Release the shame and share the wisdom

This week the Telegraph Journal newspaper in New Brunswick published a story on our yoga programs which we are introducing to 40 plus teachers this weekend. In the story, it mentions that in my grade 12 year of high school, from the pressure of being a top basketball recruit along with a series of deaths in the family, I fell victim to anorexia.

Throughout the interview I noticed a part of me that still feels shame and humiliation for my past. Despite my temptation to keep it safely tucked away, near the end of the phone interview I felt compelled to share about my past struggles. It’s a beautiful synchronicity how yoga, the practice that pulled me from the clutches of a very compelling disease, is now being taught in the very high school I graduated from.

Mid morning that day, I received a number of emails from young women who are currently suffering from eating disorders, thanking me for being a symbol of hope for them. Receiving their messages moved me deeply, reminding me that those seven years of hell that I endured were not all wasted years. In fact, because my encounter with Anorexia redirected my life so dramatically, I now refer to it as my shamanic illness.

It’s all too easy to hide the bits of ourselves that we believe are not so pretty…but hiding only fosters the socially induced separation that is causing so much suffering today. Expanding our awareness helps us to we realize that we have much more in common than we could ever imagine. We share the same the molecules, the same energy fields and the same consciousness. As we let the walls tumble down around us, we let the light in, and other people.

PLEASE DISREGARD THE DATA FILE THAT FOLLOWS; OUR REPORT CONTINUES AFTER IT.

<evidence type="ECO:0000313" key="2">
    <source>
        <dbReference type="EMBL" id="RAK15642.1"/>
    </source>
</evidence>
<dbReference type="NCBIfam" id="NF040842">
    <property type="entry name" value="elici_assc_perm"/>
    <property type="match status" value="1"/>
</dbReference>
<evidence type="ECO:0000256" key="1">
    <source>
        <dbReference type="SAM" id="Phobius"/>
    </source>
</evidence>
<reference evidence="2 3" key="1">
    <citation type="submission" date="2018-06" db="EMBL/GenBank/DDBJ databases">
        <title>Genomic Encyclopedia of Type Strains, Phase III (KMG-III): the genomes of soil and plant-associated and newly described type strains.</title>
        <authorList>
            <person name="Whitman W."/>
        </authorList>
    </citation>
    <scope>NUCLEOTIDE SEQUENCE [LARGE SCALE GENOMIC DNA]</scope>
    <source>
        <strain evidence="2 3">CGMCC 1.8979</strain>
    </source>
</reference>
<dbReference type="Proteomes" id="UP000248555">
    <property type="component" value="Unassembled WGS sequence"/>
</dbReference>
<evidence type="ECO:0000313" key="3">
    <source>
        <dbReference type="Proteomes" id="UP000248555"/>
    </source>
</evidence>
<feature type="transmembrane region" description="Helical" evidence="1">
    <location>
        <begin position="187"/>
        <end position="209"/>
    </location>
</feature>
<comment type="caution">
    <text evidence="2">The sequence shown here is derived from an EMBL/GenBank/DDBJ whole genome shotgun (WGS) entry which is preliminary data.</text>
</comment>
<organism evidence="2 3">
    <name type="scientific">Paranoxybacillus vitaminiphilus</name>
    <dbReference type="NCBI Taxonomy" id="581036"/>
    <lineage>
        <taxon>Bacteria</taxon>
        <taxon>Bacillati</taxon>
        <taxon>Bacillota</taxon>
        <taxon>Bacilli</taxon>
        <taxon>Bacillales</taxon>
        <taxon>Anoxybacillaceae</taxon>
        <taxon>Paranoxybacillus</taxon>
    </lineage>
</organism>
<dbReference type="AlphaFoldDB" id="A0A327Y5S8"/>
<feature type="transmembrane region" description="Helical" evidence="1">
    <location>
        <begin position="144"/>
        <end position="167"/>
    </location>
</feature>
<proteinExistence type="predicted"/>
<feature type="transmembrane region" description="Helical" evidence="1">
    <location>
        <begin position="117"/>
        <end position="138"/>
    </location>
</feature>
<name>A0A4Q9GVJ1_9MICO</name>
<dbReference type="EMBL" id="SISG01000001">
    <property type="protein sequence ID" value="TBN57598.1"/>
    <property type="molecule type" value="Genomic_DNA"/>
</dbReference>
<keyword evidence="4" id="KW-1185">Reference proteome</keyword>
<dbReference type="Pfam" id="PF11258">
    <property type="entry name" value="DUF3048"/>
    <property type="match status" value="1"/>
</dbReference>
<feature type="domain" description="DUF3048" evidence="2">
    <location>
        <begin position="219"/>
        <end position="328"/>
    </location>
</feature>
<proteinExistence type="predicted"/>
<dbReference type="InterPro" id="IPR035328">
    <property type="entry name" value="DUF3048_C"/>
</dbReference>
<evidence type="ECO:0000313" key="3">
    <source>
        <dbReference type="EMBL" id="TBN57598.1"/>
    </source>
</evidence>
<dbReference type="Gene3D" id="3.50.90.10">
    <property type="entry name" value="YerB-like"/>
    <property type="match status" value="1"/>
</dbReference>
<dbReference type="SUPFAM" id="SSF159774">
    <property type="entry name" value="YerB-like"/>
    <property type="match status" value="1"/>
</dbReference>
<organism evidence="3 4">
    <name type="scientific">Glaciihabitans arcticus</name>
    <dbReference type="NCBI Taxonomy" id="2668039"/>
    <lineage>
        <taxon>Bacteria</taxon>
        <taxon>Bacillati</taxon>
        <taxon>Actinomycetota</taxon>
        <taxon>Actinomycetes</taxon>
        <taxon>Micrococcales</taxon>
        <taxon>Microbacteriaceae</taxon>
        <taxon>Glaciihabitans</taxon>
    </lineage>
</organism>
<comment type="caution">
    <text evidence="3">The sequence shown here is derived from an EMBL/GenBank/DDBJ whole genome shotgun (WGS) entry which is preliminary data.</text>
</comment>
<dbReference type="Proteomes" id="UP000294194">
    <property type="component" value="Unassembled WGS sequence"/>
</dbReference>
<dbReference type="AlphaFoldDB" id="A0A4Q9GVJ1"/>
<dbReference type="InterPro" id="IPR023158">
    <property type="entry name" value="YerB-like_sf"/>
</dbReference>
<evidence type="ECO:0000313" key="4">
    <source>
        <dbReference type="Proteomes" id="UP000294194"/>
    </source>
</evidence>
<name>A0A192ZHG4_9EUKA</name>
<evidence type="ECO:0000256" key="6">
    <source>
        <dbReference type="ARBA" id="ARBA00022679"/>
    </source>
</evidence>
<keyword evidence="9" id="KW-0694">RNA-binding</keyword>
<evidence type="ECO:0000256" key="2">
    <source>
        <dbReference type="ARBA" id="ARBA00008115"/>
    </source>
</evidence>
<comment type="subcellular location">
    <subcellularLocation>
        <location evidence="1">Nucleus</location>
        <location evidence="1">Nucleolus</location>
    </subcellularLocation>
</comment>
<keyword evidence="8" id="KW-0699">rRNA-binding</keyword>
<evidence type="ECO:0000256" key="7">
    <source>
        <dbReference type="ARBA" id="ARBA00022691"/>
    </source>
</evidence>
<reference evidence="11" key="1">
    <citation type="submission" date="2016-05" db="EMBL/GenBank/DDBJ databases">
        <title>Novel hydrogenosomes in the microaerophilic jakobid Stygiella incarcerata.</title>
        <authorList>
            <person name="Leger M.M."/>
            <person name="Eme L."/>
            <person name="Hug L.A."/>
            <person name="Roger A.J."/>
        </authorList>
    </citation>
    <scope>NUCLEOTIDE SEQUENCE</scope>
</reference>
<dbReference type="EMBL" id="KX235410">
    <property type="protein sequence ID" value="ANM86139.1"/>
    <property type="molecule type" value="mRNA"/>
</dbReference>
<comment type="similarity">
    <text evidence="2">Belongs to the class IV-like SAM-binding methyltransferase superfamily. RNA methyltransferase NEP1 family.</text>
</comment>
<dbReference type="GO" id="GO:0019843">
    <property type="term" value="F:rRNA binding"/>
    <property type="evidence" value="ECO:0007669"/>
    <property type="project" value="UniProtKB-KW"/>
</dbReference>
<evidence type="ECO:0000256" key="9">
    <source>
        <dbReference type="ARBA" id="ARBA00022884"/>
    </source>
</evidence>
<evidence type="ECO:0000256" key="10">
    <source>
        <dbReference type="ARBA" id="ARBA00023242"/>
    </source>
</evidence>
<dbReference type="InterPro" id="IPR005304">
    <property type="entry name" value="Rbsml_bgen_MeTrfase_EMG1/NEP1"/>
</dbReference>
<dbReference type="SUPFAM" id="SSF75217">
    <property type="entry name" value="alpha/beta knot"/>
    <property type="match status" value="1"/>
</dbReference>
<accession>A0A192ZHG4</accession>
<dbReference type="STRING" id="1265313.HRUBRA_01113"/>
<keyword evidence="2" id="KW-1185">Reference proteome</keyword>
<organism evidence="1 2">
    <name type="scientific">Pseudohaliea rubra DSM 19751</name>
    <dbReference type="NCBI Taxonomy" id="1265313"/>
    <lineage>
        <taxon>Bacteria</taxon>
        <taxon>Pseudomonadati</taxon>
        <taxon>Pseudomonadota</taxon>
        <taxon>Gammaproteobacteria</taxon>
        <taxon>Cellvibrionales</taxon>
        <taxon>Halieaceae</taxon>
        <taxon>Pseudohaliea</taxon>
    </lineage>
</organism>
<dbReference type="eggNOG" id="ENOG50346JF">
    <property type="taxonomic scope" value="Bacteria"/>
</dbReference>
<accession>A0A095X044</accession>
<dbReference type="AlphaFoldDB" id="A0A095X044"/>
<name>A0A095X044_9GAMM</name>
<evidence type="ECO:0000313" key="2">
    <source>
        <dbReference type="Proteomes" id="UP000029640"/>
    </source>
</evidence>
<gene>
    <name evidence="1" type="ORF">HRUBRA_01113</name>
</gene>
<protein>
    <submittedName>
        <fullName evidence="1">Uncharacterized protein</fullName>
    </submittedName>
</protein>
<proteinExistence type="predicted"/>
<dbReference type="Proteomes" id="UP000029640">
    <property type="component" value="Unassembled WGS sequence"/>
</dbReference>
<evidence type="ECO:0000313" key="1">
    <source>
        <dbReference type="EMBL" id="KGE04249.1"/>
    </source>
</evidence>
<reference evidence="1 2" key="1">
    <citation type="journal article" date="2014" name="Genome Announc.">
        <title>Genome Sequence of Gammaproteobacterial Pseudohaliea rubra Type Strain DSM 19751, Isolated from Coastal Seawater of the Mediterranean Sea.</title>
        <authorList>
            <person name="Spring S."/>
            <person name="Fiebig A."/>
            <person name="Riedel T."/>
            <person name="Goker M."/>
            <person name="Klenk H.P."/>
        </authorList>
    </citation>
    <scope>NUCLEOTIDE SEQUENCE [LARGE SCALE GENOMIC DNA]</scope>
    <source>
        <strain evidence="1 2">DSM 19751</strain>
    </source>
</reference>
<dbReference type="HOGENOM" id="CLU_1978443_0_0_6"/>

Each individual soul has a reason for being here, and lessons to acquire. Our purpose in being here is to grow, understand and learn to love.  No need to criticize your journey or anyone else’s; just be respectful of your efforts to grow beyond your current limiting views.

Mark Twain once wrote “The masses of men (and women) live lives of silent desperation.” If you are struggling silently with something, give yourself permission to share with a trusting source. And if you have a regular yoga practice, you are aware of the feelings it can unearth. After class, feel free to hang around to de-brief, process and connect.

Sharing life experiences with others can soothe our wounds and propel us into healing.

To the journey,




I feel very privilidged to be teaching Yoga 110 at Kennebecasis Valley High School, the very school where Jenny graduated from.